January 22, 2013

What do Readers Remember?

Literary Theory and Social Memory Theory have developed independently, but I've been studying them together and they seem very much connected to me. Here are some fresh personal reflections, considerations and contentions:

 * If a text attempts to evoke reader knowledge of historical information, that reader knowledge is likely a form of social memory. The writer may be expecting that reader (singular) to draw from a particular community's general or standard or preferred recollections about their historical past.

 * If a text featuring an unexplained historical reference was specifically written to be read, shared and/or performed in community, then that text may work best by evoking the memory of readers (plural) in collaborative recollection. That is, whatever prior reader knowledge is being expected of each individual reader is all the more likely to be fully recalled by an entire community of readers/listeners sharing their individual recollections.

 * If a writer has aimed at readers from one particular social group, who not only share the same preferred version of past history but who can also collaborate actively to recall details more fully, then the writer most likely expected to evoke specific historical knowledge and opinions from the community of readers.

 * If a writer has aimed at readers from various social groups, whose familiarity with the past diverges somewhat in recalling history differently, then the writer most likely expected to evoke only generally agreed upon recollections of historical knowledge, without assuming opinions from any particular community.

 * Any significant words which a text does not overtly explain can be taken as words the writer hoped or expected would be recognized by the reader(s). If a collected sample of such words displays any pattern of appearing to require greater amounts (*or lesser amounts*) of historical knowledge, that pattern might stand as possible evidence that the actual writer intentionally wrote for a specific community (*or a more general audience, respectively*).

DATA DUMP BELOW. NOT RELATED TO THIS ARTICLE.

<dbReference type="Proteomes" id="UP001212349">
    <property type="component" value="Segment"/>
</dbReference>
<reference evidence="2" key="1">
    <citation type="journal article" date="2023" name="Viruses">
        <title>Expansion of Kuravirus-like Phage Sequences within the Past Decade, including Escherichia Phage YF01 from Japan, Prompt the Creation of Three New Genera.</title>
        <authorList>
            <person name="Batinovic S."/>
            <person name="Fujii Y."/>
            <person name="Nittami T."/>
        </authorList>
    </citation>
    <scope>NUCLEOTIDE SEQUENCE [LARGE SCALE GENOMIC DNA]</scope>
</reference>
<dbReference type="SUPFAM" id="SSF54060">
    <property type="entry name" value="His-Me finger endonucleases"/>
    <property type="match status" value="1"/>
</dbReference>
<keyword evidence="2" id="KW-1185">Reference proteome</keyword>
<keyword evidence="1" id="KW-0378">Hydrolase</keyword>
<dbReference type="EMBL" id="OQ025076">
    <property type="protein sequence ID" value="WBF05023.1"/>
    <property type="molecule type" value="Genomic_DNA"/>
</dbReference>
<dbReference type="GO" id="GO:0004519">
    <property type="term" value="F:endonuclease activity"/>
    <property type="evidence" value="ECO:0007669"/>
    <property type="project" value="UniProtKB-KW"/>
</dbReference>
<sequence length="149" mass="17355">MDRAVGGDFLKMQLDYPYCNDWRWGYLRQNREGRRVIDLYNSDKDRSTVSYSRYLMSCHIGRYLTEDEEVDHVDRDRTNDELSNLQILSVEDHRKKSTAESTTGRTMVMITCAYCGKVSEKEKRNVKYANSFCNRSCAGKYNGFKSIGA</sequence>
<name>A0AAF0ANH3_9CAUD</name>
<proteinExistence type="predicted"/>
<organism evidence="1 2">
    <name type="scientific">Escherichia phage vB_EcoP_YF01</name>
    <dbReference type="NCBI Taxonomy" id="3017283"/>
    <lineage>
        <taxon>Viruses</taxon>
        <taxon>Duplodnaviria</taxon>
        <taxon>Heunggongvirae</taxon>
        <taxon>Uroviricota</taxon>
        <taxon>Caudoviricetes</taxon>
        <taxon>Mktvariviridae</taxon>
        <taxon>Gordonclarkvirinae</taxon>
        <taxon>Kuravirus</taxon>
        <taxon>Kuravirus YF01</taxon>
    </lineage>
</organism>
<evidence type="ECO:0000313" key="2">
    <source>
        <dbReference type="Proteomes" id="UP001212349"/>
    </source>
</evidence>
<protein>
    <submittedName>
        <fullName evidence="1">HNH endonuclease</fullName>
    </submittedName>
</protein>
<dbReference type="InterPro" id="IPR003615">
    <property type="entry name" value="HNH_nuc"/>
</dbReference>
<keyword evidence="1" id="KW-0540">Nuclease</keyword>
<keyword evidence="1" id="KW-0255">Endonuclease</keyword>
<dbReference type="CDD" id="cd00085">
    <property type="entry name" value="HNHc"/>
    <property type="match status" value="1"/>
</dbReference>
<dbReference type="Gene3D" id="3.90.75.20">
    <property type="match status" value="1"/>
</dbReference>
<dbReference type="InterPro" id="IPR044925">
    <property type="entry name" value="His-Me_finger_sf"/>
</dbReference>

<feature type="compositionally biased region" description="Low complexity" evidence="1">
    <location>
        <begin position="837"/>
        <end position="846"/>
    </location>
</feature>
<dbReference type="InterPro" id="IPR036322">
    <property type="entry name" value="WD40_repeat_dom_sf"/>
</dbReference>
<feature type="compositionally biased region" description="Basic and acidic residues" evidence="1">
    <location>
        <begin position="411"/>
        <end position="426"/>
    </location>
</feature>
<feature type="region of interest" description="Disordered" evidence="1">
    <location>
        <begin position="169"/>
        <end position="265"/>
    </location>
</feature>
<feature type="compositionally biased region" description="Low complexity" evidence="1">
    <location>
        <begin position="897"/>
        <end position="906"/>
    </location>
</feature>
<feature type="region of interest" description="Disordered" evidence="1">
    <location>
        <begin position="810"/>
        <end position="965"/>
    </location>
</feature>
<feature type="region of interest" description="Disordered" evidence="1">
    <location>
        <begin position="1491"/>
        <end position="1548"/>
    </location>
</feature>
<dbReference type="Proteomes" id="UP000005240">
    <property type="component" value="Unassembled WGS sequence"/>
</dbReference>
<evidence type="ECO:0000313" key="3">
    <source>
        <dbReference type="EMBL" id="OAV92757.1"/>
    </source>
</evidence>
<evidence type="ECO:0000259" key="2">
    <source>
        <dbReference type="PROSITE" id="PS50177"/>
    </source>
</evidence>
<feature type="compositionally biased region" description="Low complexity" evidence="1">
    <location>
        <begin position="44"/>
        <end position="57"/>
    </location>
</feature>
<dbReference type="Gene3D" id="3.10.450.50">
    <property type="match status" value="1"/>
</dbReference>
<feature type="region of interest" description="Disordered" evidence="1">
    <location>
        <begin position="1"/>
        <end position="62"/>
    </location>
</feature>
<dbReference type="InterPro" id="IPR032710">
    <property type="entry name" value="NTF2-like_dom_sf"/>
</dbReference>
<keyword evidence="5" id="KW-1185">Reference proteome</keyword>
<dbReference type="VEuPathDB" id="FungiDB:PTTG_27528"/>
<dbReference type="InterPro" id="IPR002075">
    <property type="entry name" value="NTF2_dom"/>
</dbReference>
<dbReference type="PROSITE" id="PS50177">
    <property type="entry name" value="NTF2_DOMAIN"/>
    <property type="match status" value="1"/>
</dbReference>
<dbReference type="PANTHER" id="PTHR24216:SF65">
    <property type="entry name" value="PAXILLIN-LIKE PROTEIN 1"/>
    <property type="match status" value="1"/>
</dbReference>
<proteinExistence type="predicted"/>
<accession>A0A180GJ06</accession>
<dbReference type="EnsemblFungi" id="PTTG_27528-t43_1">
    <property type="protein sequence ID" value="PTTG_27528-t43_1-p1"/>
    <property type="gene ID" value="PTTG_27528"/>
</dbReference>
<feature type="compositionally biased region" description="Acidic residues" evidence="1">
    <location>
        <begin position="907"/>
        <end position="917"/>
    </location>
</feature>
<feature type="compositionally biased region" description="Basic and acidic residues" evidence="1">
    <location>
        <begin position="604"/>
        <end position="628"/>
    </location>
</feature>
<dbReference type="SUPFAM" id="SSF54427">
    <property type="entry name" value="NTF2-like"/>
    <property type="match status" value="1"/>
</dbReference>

Update: in hindsight, these next two points are the biggies!

 * If it cannot be determined, or has not yet been determined, whether a text (as we have it) was written for a specific community, then the safer hermeneutical strategy is to assume the writer is only capable of evoking recollections of historical knowledge that would find broad based agreement across social groups. In performing such analysis, if a reasonable reconstruction can be proposed for what evocations were potentially accessible with a general audience of various social groups, then the same evocations (at least) should be equally accessible for a specific community audience.

 * At any rate, it is difficult to suppose how one might determine how MUCH expected knowledge to assign for any imaginary reading community. However, if the cross section of all possible communities provides a basic or minimum level of historical memory from which to begin, then it should be completely reasonable to assume any writer requires at least so much - which is to say, merely so much - from any contemporary audience.

In retrospect, these points are an attempt to re-formulate and to strengthen the basic thinking behind the new "Posterity Theory" I've been working on recently, beginning with trying to figure out what all got into the brain soup to begin with. Also, of course, I'm trying to get these thoughts into more precise terms, and into more acceptable, or presentable, or at least recognizable (!) terms, for an SBL audience. (That's specific AND general!)

I've been reading and I'll keep reading, but I've not yet found anyone combining Social Memory Theory with Literary Theory, certainly not as a foundation towards any methods of teasing new historical data out of a text by ascertaining literary/narrative implications. I have noticed that Narrative Criticism for one seems to have been originally designed to steer clear of historical issues altogether, and though I have heard multiple Narrative Critics say they believe it should lead to connections with history, they may be hamstrung by allegiance to tools that simply prevent any connection with history. I'm only beginning to learn about "implied readers" and "implied writers", but I don't think those concepts would have gotten me here, tonight.

At any rate, as always, any public or private feedback will be greatly appreciated.

Anon, then...

6 comments:

Larry said...